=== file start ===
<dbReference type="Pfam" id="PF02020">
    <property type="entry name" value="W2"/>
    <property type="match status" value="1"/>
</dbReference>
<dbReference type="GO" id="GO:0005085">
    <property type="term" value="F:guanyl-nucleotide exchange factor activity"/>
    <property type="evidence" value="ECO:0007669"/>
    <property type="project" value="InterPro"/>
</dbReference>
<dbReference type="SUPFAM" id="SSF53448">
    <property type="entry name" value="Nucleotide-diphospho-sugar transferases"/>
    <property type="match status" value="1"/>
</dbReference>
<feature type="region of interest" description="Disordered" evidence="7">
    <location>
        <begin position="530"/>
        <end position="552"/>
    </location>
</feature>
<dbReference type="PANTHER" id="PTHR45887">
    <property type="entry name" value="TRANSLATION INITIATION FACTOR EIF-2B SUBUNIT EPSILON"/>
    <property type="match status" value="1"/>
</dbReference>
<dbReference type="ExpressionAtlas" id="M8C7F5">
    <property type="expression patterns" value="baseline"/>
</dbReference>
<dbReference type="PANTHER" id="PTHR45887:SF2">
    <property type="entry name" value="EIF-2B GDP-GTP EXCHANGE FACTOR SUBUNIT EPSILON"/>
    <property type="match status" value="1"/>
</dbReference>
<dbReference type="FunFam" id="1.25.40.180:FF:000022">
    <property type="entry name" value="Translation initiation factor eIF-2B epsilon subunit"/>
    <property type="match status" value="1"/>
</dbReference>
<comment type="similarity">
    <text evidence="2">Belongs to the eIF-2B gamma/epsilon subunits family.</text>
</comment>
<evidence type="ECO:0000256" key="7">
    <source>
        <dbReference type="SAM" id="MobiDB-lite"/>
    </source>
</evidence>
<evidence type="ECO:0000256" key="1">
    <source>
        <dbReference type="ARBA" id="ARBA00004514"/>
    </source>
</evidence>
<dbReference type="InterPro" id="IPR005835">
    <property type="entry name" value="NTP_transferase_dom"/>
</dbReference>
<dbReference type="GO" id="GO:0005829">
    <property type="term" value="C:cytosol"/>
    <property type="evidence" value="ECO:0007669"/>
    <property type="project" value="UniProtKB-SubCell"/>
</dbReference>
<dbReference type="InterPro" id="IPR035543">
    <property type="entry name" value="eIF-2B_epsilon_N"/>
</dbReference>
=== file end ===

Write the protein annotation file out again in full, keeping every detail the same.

<dbReference type="Pfam" id="PF02020">
    <property type="entry name" value="W2"/>
    <property type="match status" value="1"/>
</dbReference>
<dbReference type="GO" id="GO:0005085">
    <property type="term" value="F:guanyl-nucleotide exchange factor activity"/>
    <property type="evidence" value="ECO:0007669"/>
    <property type="project" value="InterPro"/>
</dbReference>
<dbReference type="SUPFAM" id="SSF53448">
    <property type="entry name" value="Nucleotide-diphospho-sugar transferases"/>
    <property type="match status" value="1"/>
</dbReference>
<feature type="region of interest" description="Disordered" evidence="7">
    <location>
        <begin position="530"/>
        <end position="552"/>
    </location>
</feature>
<dbReference type="PANTHER" id="PTHR45887">
    <property type="entry name" value="TRANSLATION INITIATION FACTOR EIF-2B SUBUNIT EPSILON"/>
    <property type="match status" value="1"/>
</dbReference>
<dbReference type="ExpressionAtlas" id="M8C7F5">
    <property type="expression patterns" value="baseline"/>
</dbReference>
<dbReference type="PANTHER" id="PTHR45887:SF2">
    <property type="entry name" value="EIF-2B GDP-GTP EXCHANGE FACTOR SUBUNIT EPSILON"/>
    <property type="match status" value="1"/>
</dbReference>
<dbReference type="FunFam" id="1.25.40.180:FF:000022">
    <property type="entry name" value="Translation initiation factor eIF-2B epsilon subunit"/>
    <property type="match status" value="1"/>
</dbReference>
<comment type="similarity">
    <text evidence="2">Belongs to the eIF-2B gamma/epsilon subunits family.</text>
</comment>
<evidence type="ECO:0000256" key="7">
    <source>
        <dbReference type="SAM" id="MobiDB-lite"/>
    </source>
</evidence>
<evidence type="ECO:0000256" key="1">
    <source>
        <dbReference type="ARBA" id="ARBA00004514"/>
    </source>
</evidence>
<dbReference type="InterPro" id="IPR005835">
    <property type="entry name" value="NTP_transferase_dom"/>
</dbReference>
<dbReference type="GO" id="GO:0005829">
    <property type="term" value="C:cytosol"/>
    <property type="evidence" value="ECO:0007669"/>
    <property type="project" value="UniProtKB-SubCell"/>
</dbReference>
<dbReference type="InterPro" id="IPR035543">
    <property type="entry name" value="eIF-2B_epsilon_N"/>
</dbReference>